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City officials are considering zero tolerance for racial slurs. A new policy could be ready next month

cincinnati city hall
Jason Whitman
/
WVXU

The recent suspensions of two Cincinnati Police Officers for using racial slurs on duty could result in a change to city policy. Some elected officials are pushing for zero-tolerance, where workers are fired after one use of a racial slur.

City administration held a virtual meeting Monday night to get public feedback.

“The policy still isn't where it should be,” said Assistant City Manager Sheryl Long. “The great thing is, is that we're trying to do things differently; and different means, let's have a conversation with the community. Because just as you all are appalled when these things happen, we are the same way, because that is not a reflection of the majority of our public servants.”

Several Cincinnatians spoke at the public meeting in favor of zero tolerance, including retired CPD officer Donald Jordan.

“My main concern is that all citizens get treated with fair and unbiased and impartial police services,” Jordan said. “If an officer feels this way, clearly that's not going to happen. And I don't want my son running into an officer that feels that way.”

Matthew Korte says he also supports zero-tolerance, as long as that’s not the only change.

“I think we're here today because of some words that were used that got a lot of attention, but what we probably have is a bigger problem with racism in the police department, and not simply the way people are talking,” Korte said. “What we had in the Rose Valentino case is an explicit statement of hatred. And that wouldn't have been improved by her saying, ‘I hate black people,’ or ‘I hate African Americans.’”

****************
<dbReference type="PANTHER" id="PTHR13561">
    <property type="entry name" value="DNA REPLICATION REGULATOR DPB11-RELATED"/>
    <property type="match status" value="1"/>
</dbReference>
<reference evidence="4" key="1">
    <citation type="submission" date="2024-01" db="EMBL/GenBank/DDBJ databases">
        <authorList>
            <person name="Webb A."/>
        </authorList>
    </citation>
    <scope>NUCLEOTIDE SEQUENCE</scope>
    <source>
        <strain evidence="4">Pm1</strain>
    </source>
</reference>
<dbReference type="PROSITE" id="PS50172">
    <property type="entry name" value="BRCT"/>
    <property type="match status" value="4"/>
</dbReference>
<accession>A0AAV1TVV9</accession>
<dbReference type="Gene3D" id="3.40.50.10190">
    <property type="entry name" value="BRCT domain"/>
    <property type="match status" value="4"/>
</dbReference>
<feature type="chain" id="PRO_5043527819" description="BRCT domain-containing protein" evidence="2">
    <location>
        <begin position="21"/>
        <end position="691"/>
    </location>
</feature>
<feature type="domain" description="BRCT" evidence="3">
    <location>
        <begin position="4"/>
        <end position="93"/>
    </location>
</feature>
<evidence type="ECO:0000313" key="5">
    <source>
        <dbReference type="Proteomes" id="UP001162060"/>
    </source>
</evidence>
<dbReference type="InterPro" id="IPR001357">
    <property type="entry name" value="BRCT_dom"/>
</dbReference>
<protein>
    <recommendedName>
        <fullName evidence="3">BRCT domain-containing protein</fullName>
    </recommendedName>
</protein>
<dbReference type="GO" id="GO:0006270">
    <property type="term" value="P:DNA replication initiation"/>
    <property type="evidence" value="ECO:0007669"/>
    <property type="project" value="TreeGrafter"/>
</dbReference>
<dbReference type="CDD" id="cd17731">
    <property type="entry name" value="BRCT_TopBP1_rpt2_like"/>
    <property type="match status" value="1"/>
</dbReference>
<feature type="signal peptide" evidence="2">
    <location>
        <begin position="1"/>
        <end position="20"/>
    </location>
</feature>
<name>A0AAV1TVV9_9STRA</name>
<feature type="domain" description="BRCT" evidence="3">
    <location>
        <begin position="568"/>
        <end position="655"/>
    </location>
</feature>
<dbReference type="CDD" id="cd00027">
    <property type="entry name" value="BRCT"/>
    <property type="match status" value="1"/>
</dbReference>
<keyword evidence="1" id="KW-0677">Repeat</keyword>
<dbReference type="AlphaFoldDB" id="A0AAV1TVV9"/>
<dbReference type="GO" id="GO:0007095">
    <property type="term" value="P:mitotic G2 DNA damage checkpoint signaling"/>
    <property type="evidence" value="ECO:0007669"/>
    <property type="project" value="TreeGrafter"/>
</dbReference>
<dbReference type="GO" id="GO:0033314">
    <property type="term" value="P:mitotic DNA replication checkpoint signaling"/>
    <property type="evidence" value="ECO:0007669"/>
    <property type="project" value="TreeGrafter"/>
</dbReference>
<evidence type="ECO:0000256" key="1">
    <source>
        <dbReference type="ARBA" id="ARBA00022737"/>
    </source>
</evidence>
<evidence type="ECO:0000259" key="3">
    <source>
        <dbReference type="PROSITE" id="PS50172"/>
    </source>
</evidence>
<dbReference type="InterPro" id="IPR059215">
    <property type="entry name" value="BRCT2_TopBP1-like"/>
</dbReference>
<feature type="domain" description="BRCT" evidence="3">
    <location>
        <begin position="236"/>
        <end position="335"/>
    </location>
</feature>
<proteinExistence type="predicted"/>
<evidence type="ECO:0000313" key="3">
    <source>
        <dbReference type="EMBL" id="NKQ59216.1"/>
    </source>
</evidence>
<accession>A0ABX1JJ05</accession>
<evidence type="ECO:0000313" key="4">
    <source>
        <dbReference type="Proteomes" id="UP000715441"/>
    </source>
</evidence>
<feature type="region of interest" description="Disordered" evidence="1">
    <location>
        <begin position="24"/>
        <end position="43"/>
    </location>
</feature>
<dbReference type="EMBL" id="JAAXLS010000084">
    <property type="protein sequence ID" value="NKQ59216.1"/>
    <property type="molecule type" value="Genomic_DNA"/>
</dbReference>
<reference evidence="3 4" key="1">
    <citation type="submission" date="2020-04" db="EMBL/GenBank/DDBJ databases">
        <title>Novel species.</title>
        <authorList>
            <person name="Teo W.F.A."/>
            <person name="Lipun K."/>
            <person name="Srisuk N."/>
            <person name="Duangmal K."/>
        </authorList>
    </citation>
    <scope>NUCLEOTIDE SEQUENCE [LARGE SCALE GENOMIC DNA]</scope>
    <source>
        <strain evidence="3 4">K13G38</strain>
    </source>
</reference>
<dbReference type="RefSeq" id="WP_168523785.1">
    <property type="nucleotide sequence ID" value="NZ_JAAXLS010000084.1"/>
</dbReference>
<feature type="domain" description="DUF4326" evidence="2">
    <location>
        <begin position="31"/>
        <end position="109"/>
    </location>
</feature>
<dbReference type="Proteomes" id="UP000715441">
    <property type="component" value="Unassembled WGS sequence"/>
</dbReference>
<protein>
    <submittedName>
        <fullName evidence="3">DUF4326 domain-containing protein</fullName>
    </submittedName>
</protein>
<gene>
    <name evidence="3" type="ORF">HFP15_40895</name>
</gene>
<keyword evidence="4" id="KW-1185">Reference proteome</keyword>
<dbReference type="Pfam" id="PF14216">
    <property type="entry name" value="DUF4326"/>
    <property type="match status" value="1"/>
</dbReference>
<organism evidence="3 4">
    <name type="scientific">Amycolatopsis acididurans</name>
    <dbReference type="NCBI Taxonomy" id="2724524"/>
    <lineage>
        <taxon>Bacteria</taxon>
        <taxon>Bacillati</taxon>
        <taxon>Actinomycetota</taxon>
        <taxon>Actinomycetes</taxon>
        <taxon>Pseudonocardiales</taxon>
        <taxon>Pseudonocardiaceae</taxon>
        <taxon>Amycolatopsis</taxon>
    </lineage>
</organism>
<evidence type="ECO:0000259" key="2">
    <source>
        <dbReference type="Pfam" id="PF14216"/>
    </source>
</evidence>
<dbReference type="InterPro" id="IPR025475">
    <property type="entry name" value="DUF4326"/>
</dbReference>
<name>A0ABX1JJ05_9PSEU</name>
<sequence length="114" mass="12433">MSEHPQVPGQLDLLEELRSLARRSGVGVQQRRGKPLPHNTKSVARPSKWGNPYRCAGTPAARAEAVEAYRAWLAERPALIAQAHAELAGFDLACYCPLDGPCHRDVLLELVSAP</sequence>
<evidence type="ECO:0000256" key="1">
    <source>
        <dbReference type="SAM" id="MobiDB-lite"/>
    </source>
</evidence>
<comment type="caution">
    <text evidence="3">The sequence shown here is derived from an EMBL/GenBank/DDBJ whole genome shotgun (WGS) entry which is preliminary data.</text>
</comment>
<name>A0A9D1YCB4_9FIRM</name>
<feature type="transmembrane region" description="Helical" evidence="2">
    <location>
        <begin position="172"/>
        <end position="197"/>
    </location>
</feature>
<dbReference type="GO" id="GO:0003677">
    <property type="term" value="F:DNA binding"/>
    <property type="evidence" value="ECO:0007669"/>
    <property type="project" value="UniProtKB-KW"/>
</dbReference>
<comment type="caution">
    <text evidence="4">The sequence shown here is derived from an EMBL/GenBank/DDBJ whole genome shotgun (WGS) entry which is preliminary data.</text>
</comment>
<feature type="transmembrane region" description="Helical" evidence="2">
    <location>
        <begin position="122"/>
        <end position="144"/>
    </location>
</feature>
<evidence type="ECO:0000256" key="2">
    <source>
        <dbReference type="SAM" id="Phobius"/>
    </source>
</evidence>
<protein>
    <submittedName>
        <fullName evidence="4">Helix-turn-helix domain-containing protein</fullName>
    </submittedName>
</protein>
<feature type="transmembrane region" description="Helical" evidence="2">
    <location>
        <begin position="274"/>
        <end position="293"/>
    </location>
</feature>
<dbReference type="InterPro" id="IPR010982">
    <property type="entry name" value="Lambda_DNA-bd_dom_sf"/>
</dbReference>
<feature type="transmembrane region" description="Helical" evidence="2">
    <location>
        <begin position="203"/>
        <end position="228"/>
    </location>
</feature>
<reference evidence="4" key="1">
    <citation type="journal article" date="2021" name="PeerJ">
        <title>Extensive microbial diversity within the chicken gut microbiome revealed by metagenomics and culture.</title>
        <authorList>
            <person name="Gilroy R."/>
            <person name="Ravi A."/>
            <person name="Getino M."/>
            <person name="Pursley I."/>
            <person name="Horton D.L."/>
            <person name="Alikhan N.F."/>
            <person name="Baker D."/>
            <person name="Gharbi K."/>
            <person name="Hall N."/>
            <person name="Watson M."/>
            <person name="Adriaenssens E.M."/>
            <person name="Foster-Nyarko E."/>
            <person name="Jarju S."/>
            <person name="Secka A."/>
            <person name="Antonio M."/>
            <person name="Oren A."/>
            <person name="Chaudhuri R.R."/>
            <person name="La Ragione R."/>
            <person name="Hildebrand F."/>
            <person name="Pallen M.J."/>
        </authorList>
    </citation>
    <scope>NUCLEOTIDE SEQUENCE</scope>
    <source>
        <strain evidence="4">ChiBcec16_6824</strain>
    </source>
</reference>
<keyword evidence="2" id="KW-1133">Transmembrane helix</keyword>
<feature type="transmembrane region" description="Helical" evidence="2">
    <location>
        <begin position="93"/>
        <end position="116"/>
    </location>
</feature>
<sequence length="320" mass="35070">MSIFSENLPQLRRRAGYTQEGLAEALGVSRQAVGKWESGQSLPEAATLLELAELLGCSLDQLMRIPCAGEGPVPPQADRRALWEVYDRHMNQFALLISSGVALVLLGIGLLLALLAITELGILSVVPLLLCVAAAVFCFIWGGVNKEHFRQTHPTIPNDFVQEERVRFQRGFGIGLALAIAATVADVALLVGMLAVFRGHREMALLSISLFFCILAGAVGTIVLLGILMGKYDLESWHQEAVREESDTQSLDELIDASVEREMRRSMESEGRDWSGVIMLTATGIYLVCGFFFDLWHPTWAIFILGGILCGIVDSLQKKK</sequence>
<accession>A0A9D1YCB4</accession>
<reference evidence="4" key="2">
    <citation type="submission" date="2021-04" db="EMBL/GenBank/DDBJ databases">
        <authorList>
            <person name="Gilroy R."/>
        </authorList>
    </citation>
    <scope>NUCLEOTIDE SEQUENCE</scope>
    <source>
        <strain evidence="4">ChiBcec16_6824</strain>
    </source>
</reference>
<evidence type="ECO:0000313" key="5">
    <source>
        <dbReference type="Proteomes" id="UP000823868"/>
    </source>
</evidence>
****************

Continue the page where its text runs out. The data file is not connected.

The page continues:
Vice Mayor Jan-Michele Lemon Kearney said ongoing diversity training could be considered.

Any changes to policy would still allow employees the right to appeal disciplinary action and get a decision from a third-party arbitrator. That can result in less severe discipline or none at all.

Council Member Scotty Johnson, chair of the Public Safety and Law Committee (and a retired CPD officer), says that’s a concern, but shouldn’t prevent city officials from doing what they can.

“I unfortunately have had to deal with the arbitrators as president of the Sentinels and representing officers over 33 years,” Johnson said. “It’s going to be a bumpy road in making sure it sticks. But as a city, we’ve got to be the ones that take the initiative to start that.”

Interim City Manager John Curp can make changes to the policy any time, without getting approval from Cincinnati Council. Long says say they want public and employee input, but they don’t plan to delay changes until after a permanent City Manager is hired.

A proposed policy revision should be ready for council feedback by the first week of September.

Although the rule covers all city employees, nearly all the public conversation has been about the Cincinnati Police Department. Allegations of officers using racial slurs date back years: